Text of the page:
The Widening Participation and Outreach team at BSMS have won the Innovation Award at the UK Social Mobility Awards 2020.
It was the fourth year of the UK’s only Awards dedicated to recognising the success of both organisations and individuals who promote social mobility across the UK, and was celebrated ‘virtually’ with an online gala. By celebrating those committed to doing things differently and raising awareness of best practice, these Awards aim to advance the practical implementation of social mobility in this country and create a movement of institutions committed to making change happen.
The Widening Participation and Outreach team at BSMS won the award for their virtual work experience (VWEX) programme. VWEX provides aspiring medics, regardless of their background and social capital, the opportunity to engage in medicine-related work “experience”, and has seen over 27,500 participants from across the globe sign up since its launch in late January.
Charlotte Smyrk, Widening Participation, Outreach and Recruitment Officer at BSMS, who is part of the team that runs the programme, said: “Work experience is of great importance to medical school applicants. It can develop and strengthen applicants’ insight into the field of medicine and they can reflect on this experience to demonstrate key skills, values and attributes.
“Unfortunately, research suggests that work experience opportunities for aspiring medics are often governed by who they know in the field. As a result, those with informal social networks have traditionally had greater access to clinical work experience and, consequently, are better prepared for the application process and interviews for medical school. In order to address this accessibility issue, we developed an online work experience resource, which would be open to all.”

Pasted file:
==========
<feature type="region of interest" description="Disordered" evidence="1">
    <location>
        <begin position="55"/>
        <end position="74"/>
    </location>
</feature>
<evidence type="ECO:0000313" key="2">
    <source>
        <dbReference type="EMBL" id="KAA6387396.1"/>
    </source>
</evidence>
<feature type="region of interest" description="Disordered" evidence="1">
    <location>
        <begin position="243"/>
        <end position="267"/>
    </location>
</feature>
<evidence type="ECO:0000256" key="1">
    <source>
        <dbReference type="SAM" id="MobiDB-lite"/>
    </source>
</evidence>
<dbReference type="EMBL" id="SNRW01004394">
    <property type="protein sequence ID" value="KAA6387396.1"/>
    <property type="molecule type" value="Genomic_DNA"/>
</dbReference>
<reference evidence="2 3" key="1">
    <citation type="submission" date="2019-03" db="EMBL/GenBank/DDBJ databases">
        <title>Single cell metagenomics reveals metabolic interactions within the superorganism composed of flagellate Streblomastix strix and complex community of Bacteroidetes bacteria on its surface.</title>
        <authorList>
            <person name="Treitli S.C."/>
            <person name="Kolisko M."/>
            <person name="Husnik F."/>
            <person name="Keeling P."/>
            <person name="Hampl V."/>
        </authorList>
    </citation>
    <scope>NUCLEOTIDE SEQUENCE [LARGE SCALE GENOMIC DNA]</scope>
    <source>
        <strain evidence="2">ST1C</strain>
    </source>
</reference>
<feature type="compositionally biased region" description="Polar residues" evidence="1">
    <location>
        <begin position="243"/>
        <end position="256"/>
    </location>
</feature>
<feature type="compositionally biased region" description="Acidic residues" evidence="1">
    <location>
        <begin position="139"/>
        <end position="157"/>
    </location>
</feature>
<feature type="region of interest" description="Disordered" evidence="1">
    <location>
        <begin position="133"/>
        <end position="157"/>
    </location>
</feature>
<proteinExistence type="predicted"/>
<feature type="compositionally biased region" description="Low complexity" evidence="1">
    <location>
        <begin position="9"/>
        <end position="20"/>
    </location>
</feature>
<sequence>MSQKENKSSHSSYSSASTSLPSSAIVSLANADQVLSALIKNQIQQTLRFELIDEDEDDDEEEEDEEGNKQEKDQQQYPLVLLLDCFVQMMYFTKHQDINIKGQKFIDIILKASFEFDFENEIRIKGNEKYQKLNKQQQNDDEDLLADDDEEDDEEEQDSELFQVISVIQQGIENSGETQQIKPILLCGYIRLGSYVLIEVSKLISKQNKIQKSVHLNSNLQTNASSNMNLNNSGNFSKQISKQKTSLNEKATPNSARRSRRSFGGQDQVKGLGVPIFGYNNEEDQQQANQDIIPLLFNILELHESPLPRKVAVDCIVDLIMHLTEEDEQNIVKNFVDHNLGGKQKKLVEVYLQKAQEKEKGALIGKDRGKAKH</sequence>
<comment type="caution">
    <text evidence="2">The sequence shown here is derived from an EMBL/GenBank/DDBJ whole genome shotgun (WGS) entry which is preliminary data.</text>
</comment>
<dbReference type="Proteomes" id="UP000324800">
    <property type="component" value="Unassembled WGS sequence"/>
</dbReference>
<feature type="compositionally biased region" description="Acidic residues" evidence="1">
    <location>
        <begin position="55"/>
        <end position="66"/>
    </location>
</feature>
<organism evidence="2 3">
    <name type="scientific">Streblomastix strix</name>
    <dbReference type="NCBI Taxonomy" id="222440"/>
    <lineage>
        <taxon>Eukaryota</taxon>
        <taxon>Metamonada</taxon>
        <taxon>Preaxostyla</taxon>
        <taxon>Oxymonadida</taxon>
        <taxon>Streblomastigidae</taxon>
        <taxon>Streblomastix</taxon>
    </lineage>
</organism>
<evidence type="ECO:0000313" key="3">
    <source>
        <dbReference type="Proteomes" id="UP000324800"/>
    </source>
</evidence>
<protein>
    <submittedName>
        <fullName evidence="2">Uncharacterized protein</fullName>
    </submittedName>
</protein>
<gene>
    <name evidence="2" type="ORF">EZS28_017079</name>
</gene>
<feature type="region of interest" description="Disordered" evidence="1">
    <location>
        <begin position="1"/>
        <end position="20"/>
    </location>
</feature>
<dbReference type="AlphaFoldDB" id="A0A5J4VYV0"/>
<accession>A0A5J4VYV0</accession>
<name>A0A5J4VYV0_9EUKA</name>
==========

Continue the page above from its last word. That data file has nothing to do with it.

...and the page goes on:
Initially designed before the pandemic to serve as a resource for those from non-traditional backgrounds, the comprehensive programme has provided a useful tool for many in a time of a pandemic, where in-person work experience opportunities have been severely limited. The resource introduces participants to the principles of the NHS, before exploring the roles and skill sets of six different medical specialists, as well as considering some of the challenges and wider issues doctors face.
Data analysis from pre- and post-course surveys demonstrates a learning gain in many key areas such as users’ confidence in knowledge of the NHS values and the key skills required by doctors and healthcare professionals. There also appears to be a small dispelling of the myth that work experience in a hospital setting is necessary to get into medical school. Delving a little further into the analysis, statistical analysis shows the positive impact the programme is having on those from the most disadvantaged areas of England, above and beyond those residing in more affluent areas. The programme was developed by the Widening Participation and Outreach team, along with alumnus Jake Bush, who is currently a junior doctor.
Find out more about the BSMS VWEX programme here >
The Widening Participation and Outreach team (left to right): Claire Johnson, Charlotte Smyrk, Darren Beaney, Alice Long and Matt Cowdock.